The standard method of depreciation for federal income tax purposes is called the
**Modified Accelerated Cost Recovery System**, or **MACRS**. Essentially, a
MACRS depreciation schedule will begin with a declining
balance method, then switch to a straight line schedule to finish the schedule. The MACRS method was
introduced in 1986, and generally property placed into service after that date will be depreciated
according to the MACRS method. It is a modification of the **Accelerated Cost Recovery System**, or
**ACRS**, which was in use from 1981 to 1986. We shall look at the underlying
principles of this approach
first, then deal with its actual use.

One of the goals of the MACRS method is to remove uncertainties in the current depreciation process, particularly with regard to scrap values and asset lifetimes. The MACRS method assigns each asset a zero scrap value. (If an asset should later be sold, then the sale counts as income.) The method also groups different types of assets into different classes, and assigns each class a specific lifetime. As of 2005, the classes are:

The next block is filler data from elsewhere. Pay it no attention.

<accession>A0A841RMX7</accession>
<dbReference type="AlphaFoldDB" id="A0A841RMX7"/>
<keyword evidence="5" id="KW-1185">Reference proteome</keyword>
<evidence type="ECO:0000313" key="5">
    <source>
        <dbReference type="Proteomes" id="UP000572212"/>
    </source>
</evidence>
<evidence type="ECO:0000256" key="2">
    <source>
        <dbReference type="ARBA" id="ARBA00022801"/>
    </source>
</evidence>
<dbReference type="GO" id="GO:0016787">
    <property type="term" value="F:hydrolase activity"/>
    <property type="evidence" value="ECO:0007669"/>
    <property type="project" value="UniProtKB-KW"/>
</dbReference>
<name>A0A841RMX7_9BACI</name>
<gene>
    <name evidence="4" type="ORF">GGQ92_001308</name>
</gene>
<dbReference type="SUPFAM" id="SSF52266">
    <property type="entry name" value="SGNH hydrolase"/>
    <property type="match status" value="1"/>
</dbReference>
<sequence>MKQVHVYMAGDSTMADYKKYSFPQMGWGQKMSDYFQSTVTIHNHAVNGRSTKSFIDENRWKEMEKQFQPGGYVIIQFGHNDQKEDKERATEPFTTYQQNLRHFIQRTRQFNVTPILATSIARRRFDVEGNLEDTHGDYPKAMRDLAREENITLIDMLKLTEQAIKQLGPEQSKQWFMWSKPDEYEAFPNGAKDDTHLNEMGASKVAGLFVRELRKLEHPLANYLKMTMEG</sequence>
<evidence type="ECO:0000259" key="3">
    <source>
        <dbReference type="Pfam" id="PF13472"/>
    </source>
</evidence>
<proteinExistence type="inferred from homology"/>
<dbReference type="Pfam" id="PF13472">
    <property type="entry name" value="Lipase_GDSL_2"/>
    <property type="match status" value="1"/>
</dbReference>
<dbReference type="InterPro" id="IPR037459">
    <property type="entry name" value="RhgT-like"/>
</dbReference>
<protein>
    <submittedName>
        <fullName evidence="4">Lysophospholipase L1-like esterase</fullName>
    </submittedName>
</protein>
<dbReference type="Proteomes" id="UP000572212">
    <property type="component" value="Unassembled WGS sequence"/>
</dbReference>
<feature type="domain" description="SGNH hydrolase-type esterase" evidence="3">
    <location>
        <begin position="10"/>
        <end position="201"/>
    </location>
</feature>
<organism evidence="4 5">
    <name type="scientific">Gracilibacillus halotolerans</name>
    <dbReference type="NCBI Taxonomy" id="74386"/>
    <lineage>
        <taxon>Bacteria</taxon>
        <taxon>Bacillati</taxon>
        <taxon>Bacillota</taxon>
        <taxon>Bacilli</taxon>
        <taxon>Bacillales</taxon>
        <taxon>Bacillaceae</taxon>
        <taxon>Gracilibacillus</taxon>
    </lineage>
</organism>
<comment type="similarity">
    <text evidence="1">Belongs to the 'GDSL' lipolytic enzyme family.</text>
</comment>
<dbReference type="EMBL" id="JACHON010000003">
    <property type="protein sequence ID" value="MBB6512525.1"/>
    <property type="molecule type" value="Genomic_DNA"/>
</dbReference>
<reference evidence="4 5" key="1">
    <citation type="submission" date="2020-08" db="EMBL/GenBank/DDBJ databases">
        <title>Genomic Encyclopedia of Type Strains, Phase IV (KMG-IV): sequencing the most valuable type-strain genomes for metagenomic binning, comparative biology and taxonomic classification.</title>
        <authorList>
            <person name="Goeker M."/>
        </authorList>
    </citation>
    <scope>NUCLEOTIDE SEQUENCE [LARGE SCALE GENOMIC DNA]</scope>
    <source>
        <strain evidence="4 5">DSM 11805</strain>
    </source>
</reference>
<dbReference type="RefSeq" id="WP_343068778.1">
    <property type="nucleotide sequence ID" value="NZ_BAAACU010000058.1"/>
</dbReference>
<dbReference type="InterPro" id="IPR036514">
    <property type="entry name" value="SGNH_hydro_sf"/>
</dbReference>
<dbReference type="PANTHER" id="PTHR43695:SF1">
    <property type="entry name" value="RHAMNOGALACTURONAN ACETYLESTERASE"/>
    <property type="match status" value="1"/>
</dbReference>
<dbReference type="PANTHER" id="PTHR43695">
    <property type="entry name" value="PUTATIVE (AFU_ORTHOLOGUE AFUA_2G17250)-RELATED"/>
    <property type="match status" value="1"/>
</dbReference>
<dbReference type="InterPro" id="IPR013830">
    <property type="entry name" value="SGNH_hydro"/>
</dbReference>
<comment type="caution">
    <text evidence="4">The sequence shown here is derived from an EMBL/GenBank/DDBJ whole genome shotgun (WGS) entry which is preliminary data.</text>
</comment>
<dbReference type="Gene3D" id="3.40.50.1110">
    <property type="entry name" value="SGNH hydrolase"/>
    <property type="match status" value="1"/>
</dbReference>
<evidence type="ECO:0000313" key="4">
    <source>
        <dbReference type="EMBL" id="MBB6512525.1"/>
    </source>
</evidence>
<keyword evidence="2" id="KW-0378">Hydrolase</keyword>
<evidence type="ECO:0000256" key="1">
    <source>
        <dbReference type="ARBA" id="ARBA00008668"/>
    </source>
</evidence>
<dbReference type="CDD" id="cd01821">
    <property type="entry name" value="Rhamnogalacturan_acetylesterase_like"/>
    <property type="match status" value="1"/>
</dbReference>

Life |
Asset Types |

3-year | Some tractors, horses |

5-year | Most road vehicles, computers, office equipment |

7-year | Office furniture, farm machinery |

10-year | Boats |

15-year | Roads, fences |

20-year | Farm buildings |

27.5-year | Residential real estate |

39-year | Nonresidential real estate |

A second goal of the MACRS method is to produce accelerated depreciation. Declining balance methods provide the accelerated depreciation, but they will never produce a zero scrap value without an adjustment of some sort. The MACRS method adjusts the declining balance method by switching to a straight line computation at the point which gives the quickest depreciation of an asset.

In order to understand how the quickest depreciation can be obtained through a combination of declining-balance and straight-line methods, we offer the following example. However, it is not a true MACRS example, because of partial year considerations that would still need to be taken into account.

**Example.** Fister and Bullhead, a law firm, purchases $12,000 worth of office furniture.
They will depreciate the entire cost over the next seven years. Prepare a double declining